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Re: AW: D-BUS versus GDOMAP (Was: D-BUS equivalent)


From: Richard Frith-Macdonald
Subject: Re: AW: D-BUS versus GDOMAP (Was: D-BUS equivalent)
Date: Tue, 31 Aug 2004 11:38:30 +0100


On 31 Aug 2004, at 11:08, MJ Ray wrote:

On 2004-08-30 17:24:44 +0100 Chris B. Vetter <address@hidden> wrote:

MJ Ray wrote:
Anyone know where gdomap's design docs are?
Use the source, Luke.

That's not very helpful. It ranks alongside "STFW" and "RTFM".

I think that's a little unfair ... as the design/rationale is documented near the front of gdomap.h His email may have been very terse, but it *was* accurate, as there is no discussion of internals/design anywhere else... it's a very simple, lightweight system. It's purpose is solely to map service names to ports
on a network-wide basis.

Anyway, been looking around. "man 8 gdomap" has an introduction: it also references GNUstep(7), which I don't seem to have. Where should that have come from?

I don't know about that ... perhaps the author of the documentation

The source is under gnustep/gnustep/core/base/Tools in CVS (not in Source as I first thought). gdomap.c has few comments. Running "autogsdoc gdomap.h" is not very helpful either.

I'm afraid gdomap predates autogsdoc by a long time.

There are some notes in a comment at the start of gdomap.h -- I suggest reading "HOW IT WORKS" before the top bit.

Is there an example of a GDO conversation somewhere?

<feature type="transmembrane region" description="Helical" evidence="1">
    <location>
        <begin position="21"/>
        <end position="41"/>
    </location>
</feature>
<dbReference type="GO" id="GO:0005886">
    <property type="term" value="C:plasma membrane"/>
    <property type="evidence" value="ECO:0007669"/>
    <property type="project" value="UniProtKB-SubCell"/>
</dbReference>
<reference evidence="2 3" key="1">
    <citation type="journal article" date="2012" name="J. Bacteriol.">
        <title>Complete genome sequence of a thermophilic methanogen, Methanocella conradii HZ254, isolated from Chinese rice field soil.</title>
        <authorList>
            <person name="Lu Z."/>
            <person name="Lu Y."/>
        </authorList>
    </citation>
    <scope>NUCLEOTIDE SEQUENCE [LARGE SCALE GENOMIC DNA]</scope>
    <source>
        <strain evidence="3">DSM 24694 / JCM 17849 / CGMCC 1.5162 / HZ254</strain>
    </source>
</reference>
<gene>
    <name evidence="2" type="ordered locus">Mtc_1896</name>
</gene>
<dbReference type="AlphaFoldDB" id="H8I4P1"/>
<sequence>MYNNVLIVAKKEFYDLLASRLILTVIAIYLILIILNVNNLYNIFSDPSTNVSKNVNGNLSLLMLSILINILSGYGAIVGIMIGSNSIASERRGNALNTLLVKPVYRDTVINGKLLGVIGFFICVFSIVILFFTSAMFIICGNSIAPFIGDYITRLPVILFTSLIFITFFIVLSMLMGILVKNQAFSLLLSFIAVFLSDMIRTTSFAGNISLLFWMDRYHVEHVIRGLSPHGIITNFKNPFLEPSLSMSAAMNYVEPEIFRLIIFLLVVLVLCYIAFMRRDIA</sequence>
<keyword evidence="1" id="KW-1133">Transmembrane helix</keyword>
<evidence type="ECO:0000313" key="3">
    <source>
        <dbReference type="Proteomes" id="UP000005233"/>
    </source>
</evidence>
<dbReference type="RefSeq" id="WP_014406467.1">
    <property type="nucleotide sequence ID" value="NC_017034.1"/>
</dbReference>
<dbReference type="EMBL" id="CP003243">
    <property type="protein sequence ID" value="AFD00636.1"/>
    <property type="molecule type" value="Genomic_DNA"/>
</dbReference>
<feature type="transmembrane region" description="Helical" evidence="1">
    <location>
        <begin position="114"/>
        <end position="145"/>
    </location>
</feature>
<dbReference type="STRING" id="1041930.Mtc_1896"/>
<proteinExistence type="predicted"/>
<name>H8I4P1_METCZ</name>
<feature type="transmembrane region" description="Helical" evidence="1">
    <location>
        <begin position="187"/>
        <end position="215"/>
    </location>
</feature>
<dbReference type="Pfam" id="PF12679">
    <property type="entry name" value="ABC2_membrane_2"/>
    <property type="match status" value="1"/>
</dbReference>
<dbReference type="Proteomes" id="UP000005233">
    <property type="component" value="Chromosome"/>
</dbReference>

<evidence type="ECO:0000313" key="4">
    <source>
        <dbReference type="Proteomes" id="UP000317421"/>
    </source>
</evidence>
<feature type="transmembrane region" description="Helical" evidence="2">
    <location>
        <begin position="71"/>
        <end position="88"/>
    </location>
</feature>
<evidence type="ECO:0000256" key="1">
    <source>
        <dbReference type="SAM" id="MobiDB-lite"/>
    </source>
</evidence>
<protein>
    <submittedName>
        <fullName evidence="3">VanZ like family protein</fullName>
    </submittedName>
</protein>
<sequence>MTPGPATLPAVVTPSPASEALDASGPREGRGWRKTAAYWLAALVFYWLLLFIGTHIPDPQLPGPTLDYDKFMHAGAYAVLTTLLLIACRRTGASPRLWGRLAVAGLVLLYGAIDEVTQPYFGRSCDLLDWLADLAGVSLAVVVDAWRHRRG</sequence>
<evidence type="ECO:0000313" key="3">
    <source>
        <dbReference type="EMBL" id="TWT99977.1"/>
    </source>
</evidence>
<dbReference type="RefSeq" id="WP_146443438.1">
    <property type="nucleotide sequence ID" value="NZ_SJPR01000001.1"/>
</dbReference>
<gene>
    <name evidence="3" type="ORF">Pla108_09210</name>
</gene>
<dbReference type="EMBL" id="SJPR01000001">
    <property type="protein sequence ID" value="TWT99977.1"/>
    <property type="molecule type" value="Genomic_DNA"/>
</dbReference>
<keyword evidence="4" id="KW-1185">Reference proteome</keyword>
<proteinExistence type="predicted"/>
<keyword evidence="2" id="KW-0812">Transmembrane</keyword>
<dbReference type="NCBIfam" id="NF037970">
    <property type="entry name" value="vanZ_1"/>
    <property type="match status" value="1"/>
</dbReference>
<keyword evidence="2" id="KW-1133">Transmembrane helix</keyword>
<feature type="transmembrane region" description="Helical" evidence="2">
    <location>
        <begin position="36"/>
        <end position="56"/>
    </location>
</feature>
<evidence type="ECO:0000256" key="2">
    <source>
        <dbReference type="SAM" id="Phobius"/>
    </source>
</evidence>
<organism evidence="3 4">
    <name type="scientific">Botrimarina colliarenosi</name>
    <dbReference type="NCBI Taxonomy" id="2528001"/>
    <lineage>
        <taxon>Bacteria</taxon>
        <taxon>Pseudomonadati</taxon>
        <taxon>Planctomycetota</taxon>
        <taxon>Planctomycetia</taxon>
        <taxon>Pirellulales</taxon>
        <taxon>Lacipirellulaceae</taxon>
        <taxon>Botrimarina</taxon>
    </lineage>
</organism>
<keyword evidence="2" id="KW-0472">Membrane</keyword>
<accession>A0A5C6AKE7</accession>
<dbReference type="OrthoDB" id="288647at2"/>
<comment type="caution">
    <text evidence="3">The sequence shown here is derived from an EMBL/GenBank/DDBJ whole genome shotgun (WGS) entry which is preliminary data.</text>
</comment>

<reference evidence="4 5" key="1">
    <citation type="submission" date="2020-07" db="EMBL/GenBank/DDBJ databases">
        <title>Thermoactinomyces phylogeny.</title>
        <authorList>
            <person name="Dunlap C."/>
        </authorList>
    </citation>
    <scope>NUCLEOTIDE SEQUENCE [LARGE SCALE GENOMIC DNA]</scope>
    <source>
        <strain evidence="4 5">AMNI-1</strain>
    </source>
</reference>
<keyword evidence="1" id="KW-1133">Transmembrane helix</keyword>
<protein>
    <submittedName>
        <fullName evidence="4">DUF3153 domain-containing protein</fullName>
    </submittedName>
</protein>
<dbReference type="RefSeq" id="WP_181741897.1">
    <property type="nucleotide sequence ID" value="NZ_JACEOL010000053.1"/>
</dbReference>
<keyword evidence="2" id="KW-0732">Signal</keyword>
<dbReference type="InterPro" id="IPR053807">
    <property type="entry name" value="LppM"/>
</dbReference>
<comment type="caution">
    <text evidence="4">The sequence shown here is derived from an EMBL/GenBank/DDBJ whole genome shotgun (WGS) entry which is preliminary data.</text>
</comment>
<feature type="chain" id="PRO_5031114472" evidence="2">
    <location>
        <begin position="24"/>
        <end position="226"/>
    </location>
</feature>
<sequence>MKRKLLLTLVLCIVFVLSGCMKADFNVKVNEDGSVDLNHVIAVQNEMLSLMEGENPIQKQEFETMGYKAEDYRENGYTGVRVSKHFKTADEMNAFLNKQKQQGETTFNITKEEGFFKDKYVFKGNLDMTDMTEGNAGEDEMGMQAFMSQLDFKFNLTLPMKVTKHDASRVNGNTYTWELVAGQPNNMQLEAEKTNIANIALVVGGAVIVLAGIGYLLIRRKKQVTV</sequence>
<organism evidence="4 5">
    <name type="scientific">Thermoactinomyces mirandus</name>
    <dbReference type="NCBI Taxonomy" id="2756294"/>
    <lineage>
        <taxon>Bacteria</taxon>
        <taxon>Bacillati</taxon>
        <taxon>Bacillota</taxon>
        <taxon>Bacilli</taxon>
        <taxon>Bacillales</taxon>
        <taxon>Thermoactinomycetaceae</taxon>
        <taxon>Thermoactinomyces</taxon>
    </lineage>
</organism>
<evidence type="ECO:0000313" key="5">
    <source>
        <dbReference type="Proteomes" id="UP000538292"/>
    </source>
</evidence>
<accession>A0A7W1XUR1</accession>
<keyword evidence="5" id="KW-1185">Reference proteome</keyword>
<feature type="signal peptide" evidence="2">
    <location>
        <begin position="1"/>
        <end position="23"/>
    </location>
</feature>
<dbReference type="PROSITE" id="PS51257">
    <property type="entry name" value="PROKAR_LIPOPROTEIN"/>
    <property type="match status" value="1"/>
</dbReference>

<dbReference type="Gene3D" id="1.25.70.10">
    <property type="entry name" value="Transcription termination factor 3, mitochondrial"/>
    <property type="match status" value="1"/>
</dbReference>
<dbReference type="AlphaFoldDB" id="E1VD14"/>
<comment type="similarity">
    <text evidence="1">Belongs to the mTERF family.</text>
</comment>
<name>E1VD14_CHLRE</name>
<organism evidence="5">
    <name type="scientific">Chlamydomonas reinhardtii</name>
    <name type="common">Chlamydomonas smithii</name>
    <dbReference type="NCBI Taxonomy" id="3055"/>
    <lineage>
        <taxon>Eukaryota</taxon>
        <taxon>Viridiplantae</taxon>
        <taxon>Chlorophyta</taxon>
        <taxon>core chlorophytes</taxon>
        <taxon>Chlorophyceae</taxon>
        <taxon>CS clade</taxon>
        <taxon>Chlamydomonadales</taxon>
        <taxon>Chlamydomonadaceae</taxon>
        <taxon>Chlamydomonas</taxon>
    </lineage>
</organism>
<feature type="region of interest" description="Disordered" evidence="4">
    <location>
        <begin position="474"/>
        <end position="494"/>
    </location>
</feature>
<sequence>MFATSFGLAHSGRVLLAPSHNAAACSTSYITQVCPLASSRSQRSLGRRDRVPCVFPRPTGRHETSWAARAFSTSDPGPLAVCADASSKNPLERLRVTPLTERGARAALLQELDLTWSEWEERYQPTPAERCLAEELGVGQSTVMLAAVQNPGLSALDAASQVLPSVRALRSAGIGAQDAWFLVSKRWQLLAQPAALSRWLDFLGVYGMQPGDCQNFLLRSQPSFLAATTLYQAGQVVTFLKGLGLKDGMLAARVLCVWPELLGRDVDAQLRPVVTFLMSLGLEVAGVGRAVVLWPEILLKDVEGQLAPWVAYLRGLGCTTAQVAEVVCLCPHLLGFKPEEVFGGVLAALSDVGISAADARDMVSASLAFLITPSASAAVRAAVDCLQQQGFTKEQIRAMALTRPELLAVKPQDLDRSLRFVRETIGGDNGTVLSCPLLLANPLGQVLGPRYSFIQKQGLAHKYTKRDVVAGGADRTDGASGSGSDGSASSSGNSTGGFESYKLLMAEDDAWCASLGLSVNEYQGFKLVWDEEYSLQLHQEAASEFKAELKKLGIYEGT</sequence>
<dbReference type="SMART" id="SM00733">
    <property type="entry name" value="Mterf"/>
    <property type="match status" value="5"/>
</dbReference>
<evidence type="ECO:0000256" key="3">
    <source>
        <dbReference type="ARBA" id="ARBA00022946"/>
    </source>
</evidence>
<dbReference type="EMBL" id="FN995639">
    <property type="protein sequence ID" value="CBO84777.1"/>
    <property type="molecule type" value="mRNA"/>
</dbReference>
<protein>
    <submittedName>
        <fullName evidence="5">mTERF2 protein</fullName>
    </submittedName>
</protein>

Not that | know of ... I'm not sure what you would want in an 'example' anyway. It all rather depends on the viewpoint you are approaching with. The distributed objects mechanism is described reasonably in the NeXT documentation and also in the class documentation, though an overview really has to be inferred from the class documentation.

Anyway, the basic operation is  as follows:

Pre-conversation -
0a. Server registers an object as being available as the 'root object' on a particular port with a specific name.
0b. Client looks up a port by name.

Conversation -
1a. Client connects to the port and asks for the root object.
1b. Server returns proxy to root object
2a. Client then proceeds to send messages to the object
2b. Server sends message responses except where methods are declared 'oneway' 3. The server may also send messages to the client and have the client send responses. 4. Eventually, the client or the server disconnects by invalidating port or connection or just exiting.

Post-conversation -
On shutdown, the server unregisters the service name and port it used.





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